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Into the Reliable Yonder: Exploring AI and AR in Field Service Management

Exploring Artificial Intelligence and Augmented Reality in Field Service Management

Decades from now, how might the combination of AI and AR help field service management achieve operational excellence 2.0?

The industrial Internet of Things (IIoT) has sparked the imaginations of business leaders in asset-intensive industries and challenged them to picture a world quite unlike their own.

But the IIoT is just the infrastructure that allows users to collect, quantify, share and visualize big data across sensors, equipment and mobile tools, not necessarily the means to process, analyze and act extraordinarily on the information therein. For that, tomorrow's industry will require resources like artificial intelligence and augmented reality technology.

Artificial intelligence applies to any computer system capable of doing the things only a human can do. Within the realm of EAM, these tasks would include noticing equipment deficiencies based on preprogrammed limits and executing actions in response. Augmented reality, a cousin of virtual reality, is the visualization and overlay of computer-generated images over real-world environments by way of a screen or a headset.

AI and AR may feel wholly abstract and intangible for traditionalists in the industrial sector, but their arrival is a watershed moment for efficiency and asset reliability. Why? Let's demonstrate how these technologies could enhance field service management, arguably the industry that gave rise to the IoT as we know it. Decades from now, how might the combination of AI and AR help field service technicians achieve operational excellence 2.0?


Condition-based, proactive maintenance revolves around letting the lifecycles and criticalities of machinery dictate repair. Field service has, for a while now, relinquished such control to sensors and deferred to their good judgment. After all, it's more cost-effective than scheduling regular check-ups on remote equipment that might not even have anything wrong with it.

Extrapolating from there, field service technicians of tomorrow will rely on AI for everything. EAM solutions like IBM Maximo and Infor EAM can already run advanced diagnostics on connected assets before ever involving technicians. Furthermore, this technology can describe in length the location and extent of failures through intuitive visualizations. The difference will be in delivery: all downloaded immediately to a device – perhaps an AR headset – where a technician can see firsthand and in real time how bad things are and how much worse they can get without intervention. With time, Watson will expand on this forward momentum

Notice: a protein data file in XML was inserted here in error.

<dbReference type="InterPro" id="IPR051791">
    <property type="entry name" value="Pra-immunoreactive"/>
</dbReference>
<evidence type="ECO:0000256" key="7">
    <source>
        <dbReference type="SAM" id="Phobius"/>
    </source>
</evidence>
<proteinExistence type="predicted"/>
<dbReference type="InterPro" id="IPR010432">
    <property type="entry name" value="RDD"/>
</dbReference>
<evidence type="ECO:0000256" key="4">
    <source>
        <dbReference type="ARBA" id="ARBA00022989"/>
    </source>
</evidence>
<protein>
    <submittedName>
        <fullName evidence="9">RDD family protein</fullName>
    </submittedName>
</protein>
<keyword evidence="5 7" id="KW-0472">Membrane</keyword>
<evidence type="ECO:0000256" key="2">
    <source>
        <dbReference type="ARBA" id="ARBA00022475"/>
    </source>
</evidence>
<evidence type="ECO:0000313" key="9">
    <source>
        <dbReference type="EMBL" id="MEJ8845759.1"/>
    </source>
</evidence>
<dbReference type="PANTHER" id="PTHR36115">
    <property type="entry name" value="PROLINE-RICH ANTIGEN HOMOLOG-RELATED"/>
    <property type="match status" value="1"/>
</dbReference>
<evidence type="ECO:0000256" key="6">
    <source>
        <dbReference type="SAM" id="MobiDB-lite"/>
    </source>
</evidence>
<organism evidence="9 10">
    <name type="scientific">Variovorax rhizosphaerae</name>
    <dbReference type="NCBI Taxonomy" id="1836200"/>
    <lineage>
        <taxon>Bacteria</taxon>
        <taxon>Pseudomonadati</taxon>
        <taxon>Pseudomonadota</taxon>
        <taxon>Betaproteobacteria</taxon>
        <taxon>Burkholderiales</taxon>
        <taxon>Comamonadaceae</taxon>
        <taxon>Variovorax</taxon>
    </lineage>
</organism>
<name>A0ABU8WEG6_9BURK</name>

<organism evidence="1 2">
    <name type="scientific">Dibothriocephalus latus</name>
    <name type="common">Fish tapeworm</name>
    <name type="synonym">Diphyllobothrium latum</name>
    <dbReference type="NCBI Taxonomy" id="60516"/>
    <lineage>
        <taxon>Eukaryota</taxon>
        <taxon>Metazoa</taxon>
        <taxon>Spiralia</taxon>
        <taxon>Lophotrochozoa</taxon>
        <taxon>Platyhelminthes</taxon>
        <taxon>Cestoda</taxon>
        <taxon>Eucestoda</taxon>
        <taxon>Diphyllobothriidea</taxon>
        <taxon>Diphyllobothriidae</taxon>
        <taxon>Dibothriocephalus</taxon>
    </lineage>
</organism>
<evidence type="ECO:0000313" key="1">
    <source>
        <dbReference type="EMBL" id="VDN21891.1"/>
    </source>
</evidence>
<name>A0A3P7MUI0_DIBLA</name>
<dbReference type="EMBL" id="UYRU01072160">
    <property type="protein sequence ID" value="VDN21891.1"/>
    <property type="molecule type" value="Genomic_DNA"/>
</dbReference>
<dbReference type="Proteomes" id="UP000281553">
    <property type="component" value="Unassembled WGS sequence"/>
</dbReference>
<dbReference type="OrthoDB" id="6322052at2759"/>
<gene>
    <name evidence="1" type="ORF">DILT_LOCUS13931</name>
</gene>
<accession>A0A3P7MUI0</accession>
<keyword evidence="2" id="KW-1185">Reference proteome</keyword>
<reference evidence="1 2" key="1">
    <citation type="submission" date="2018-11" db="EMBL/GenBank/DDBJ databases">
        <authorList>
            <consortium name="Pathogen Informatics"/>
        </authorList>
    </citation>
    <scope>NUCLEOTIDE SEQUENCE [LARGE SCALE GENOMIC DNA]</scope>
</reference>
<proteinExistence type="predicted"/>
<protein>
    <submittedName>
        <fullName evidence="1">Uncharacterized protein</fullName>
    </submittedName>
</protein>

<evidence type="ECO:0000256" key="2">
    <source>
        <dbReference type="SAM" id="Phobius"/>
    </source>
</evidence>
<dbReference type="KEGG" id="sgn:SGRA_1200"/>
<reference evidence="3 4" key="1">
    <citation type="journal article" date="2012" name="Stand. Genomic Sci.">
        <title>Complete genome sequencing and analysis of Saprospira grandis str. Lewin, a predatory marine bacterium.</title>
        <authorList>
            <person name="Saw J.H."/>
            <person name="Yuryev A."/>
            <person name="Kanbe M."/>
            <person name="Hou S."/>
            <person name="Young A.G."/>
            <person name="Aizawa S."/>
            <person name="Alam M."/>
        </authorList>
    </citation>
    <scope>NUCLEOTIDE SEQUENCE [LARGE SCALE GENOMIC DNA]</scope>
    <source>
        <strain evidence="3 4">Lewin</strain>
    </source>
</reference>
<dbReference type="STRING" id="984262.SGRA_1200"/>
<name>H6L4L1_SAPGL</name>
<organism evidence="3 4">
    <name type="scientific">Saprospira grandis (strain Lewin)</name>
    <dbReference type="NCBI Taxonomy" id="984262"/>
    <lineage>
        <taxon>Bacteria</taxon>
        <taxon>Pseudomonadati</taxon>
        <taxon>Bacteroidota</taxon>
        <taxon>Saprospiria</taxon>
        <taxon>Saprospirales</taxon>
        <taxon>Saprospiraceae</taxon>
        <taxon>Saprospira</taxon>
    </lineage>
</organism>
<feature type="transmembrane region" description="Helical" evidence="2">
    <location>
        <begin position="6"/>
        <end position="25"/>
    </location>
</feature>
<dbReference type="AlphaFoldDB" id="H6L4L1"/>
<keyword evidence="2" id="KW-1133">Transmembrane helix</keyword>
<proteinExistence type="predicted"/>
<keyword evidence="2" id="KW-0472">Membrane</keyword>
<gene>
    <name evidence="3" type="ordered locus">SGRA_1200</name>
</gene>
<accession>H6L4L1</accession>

Artifical Intelligence and Augmented Reality in Field Service Management

See asset functionality like never before with augmented reality.

So don't call it a notification – it's really a head start.

"One in four field service providers resolve a majority of their requests remotely."


Field service experts know service requests don't always require a "house call." In fact, a recent study revealed many field service providers – about 1 in 4 – resolve a majority of their requests remotely. Without question, those businesses spend remarkably less than their competitors who have to account for the costs associated with dispatched workers.

The decision-making power of AI will make the deployment of field service technicians as optimized as possible, mainly by cutting out the need for dispatch personnel. Instead, computers will assign field work based on myriad variables, schedule work orders based on criticality rankings and even confirm availability of the resources required to remedy these situations. That means fewer back-and-forths because of missing data or tools, as well as more information at the onset


AI-powered AR will forever reshape the relationship between the repairperson and the repaired. Thanks to the enhanced visual context augmented reality already affords, the sky's the limit on what technicians will be able to perceive with this technology in the coming years, not to mention the manual work it can effectively eliminate.

For starters, advanced imaging capabilities and the lightning-quick relay of pertinent real-time information will do away with time wasted with trial and error. Moreover, how field service trains technicians will change as well. Take a 2009 "task localization" study performed by Columbia University that found trained mechanics finished work faster with help from augmented reality than with other supplemental digital tools. They were also more personally satisfied with AR, an endorsement if ever there was one.

Consider if these test subjects weren't as highly trained as they are. Under the right conditions, AR could also act as a training solution that reduces the incidence of costly mistakes and supports fledgling field service technicians as they acclimate. Behind them, they would have the full force of all their employer's actionable data funneled right to their fingertips – or eye sockets as the case may be.

And that's really the benefit AI and AR bring to enterprise asset management: Not only the power to access this wealth of information but also to harness and distill it all down into a single maintenance professional. With smarter deployment of resources, field service management and every industry tied to it will, almost invisibly, preserve equipment excellence and end-user satisfaction in the most cost-effective manner yet.

Eat your heart out, George Jetson. The future is here to stay.

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